- I’m also challenged by the temptation to spend more time than is needed with my best performers. They don’t always need the time, but I enjoy the interaction!
“Yes,” said Josh, “that’s what I found also. If they are developing a brand new skill or are consistently doing a skill well, I can usually spend less time; if they are still perfecting a skill or have lapsed in their previous performance of it, I usually need to spend more time figuring out what’s up.”
Dennis asked a few questions to make sure he understood the concept of focusing on a single skill when coaching. “Thanks. I think this concept can actually help me manage my coaching time now that I’ve established an understanding of what’s important to my crew members. They are used to identifying their work as specific skills, so the language is even perfect. You’ll know by next month… if I make it to lunch on time!”
Reality: Giving communication time to employees is becoming more critical for managers who are responsible for performance and results. This reality requires managers to prioritize and craft their employee interactions with much more awareness than even a few years ago. The silver lining is that more people seem willing to guide their own career journeys if they are given support and direction.
- Building a work-relationship foundation on which to build coaching saves time! With each direct report instigate regular, informal check-ins on their specific job perspective, energy level, and process or personnel obstacles.
- Leaders who consistently seek feedback on things their employees observe them doing earn more of a right to share casual feedback on what they observe their employees doing. This saves time in coaching sessions.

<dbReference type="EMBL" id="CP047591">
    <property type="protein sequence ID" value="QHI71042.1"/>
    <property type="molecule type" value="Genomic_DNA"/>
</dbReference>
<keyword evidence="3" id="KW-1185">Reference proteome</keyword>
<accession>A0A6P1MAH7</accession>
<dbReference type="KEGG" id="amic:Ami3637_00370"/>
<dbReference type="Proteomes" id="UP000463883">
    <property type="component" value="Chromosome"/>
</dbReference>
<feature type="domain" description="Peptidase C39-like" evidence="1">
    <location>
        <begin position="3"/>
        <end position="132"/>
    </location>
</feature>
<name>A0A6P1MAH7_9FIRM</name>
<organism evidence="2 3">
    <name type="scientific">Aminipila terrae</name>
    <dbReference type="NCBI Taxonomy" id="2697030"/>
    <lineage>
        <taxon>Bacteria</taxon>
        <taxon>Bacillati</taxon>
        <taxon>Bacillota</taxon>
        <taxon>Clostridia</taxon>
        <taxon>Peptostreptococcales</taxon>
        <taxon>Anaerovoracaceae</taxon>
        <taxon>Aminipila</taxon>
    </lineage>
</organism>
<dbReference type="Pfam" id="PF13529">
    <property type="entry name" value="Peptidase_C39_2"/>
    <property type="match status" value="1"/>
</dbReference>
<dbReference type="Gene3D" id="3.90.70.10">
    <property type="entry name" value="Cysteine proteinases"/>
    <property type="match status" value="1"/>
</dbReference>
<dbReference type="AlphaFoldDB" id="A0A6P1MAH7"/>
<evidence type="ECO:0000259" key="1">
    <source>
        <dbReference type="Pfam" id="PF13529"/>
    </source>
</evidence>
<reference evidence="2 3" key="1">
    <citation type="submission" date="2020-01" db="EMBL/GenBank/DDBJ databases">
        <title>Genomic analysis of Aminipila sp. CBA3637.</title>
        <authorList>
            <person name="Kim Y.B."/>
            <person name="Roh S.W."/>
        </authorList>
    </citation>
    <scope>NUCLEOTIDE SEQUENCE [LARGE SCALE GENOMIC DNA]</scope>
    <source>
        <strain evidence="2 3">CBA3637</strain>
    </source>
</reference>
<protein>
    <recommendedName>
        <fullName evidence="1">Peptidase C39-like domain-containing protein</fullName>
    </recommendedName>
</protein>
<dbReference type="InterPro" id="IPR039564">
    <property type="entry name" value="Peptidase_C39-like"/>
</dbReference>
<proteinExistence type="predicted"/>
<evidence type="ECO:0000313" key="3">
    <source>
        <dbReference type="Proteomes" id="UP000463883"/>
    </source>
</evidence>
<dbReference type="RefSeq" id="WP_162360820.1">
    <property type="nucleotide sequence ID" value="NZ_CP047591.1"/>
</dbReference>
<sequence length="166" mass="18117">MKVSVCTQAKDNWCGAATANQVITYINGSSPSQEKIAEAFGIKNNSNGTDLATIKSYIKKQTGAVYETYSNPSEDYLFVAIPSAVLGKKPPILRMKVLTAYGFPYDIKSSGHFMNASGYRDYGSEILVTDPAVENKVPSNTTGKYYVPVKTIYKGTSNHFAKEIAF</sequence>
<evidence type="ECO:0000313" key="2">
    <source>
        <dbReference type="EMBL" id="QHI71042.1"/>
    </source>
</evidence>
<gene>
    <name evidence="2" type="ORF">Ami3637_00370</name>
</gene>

- Wise managers save time by continually ensuring their teams are aware of how their tasks and results fuel organization priorities and team goals. When employees don’t know why they are doing their job, it takes time to realign their engagement.
- Expecting to manage your coaching time begins with strengthening your coaching foundations:
- Listen to your employees so you understand their personal values; motivating from their perspective saves time.
- Ask about employee career dreams; time used in delegating will be cut in half if they realize they are practicing skills they will need for those dreams.
- Time and effort is wasted in scores of ways when we don’t make our expectations clear!
- Personal encouragement takes minutes; rebuilding trust is time-consuming: finding the thing that encourages good performers to feel valued is critical… but we often forget that – until they feel neglected and their performance begins to lag.
- Adjust your coaching style to conversation when the obvious barriers are obviously not the barriers your employee is facing. Learn how to meet those more subjective development needs.
- Hours of sleep are lost – along with the time at work – when we don’t hold employees accountable for poor performance. More time is lost when we don’t hold them accountable respectfully, legally and consistently – get help from the resources you have… or partner with a resource that may help you navigate guiding employees to self-identify their need for a new job.